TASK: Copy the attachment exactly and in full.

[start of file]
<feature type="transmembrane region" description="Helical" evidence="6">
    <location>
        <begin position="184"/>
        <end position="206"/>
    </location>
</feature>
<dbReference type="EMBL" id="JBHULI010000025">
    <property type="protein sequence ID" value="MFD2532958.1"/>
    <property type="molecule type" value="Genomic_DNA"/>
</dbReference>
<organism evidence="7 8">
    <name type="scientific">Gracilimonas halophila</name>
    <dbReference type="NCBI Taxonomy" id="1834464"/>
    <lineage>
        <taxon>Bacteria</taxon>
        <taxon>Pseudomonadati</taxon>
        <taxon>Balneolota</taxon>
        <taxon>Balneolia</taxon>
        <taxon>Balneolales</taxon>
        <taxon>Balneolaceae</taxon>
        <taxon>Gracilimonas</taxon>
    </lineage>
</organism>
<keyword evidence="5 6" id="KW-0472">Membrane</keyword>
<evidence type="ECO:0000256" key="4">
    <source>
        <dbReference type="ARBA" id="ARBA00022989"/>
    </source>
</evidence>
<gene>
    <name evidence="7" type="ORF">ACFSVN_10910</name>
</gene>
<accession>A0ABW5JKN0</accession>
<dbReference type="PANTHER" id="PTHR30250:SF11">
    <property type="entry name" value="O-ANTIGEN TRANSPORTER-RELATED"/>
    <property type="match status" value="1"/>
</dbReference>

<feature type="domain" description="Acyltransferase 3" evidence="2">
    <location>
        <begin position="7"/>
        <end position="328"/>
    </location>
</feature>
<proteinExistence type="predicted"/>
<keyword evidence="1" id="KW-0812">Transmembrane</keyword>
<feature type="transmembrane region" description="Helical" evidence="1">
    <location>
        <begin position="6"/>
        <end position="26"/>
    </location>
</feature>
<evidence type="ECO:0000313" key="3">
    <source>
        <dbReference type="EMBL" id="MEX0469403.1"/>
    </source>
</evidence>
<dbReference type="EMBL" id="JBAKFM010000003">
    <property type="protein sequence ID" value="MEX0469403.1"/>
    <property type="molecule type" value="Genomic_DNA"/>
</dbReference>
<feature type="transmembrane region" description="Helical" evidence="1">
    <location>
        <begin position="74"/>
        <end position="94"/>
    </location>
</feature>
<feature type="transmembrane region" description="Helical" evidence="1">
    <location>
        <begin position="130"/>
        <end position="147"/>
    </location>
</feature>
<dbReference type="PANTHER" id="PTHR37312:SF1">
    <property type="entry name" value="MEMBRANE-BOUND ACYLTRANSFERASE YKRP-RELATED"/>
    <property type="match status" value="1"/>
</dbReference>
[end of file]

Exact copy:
<feature type="transmembrane region" description="Helical" evidence="6">
    <location>
        <begin position="184"/>
        <end position="206"/>
    </location>
</feature>
<dbReference type="EMBL" id="JBHULI010000025">
    <property type="protein sequence ID" value="MFD2532958.1"/>
    <property type="molecule type" value="Genomic_DNA"/>
</dbReference>
<organism evidence="7 8">
    <name type="scientific">Gracilimonas halophila</name>
    <dbReference type="NCBI Taxonomy" id="1834464"/>
    <lineage>
        <taxon>Bacteria</taxon>
        <taxon>Pseudomonadati</taxon>
        <taxon>Balneolota</taxon>
        <taxon>Balneolia</taxon>
        <taxon>Balneolales</taxon>
        <taxon>Balneolaceae</taxon>
        <taxon>Gracilimonas</taxon>
    </lineage>
</organism>
<keyword evidence="5 6" id="KW-0472">Membrane</keyword>
<evidence type="ECO:0000256" key="4">
    <source>
        <dbReference type="ARBA" id="ARBA00022989"/>
    </source>
</evidence>
<gene>
    <name evidence="7" type="ORF">ACFSVN_10910</name>
</gene>
<accession>A0ABW5JKN0</accession>
<dbReference type="PANTHER" id="PTHR30250:SF11">
    <property type="entry name" value="O-ANTIGEN TRANSPORTER-RELATED"/>
    <property type="match status" value="1"/>
</dbReference>

<feature type="domain" description="Acyltransferase 3" evidence="2">
    <location>
        <begin position="7"/>
        <end position="328"/>
    </location>
</feature>
<proteinExistence type="predicted"/>
<keyword evidence="1" id="KW-0812">Transmembrane</keyword>
<feature type="transmembrane region" description="Helical" evidence="1">
    <location>
        <begin position="6"/>
        <end position="26"/>
    </location>
</feature>
<evidence type="ECO:0000313" key="3">
    <source>
        <dbReference type="EMBL" id="MEX0469403.1"/>
    </source>
</evidence>
<dbReference type="EMBL" id="JBAKFM010000003">
    <property type="protein sequence ID" value="MEX0469403.1"/>
    <property type="molecule type" value="Genomic_DNA"/>
</dbReference>
<feature type="transmembrane region" description="Helical" evidence="1">
    <location>
        <begin position="74"/>
        <end position="94"/>
    </location>
</feature>
<feature type="transmembrane region" description="Helical" evidence="1">
    <location>
        <begin position="130"/>
        <end position="147"/>
    </location>
</feature>
<dbReference type="PANTHER" id="PTHR37312:SF1">
    <property type="entry name" value="MEMBRANE-BOUND ACYLTRANSFERASE YKRP-RELATED"/>
    <property type="match status" value="1"/>
</dbReference>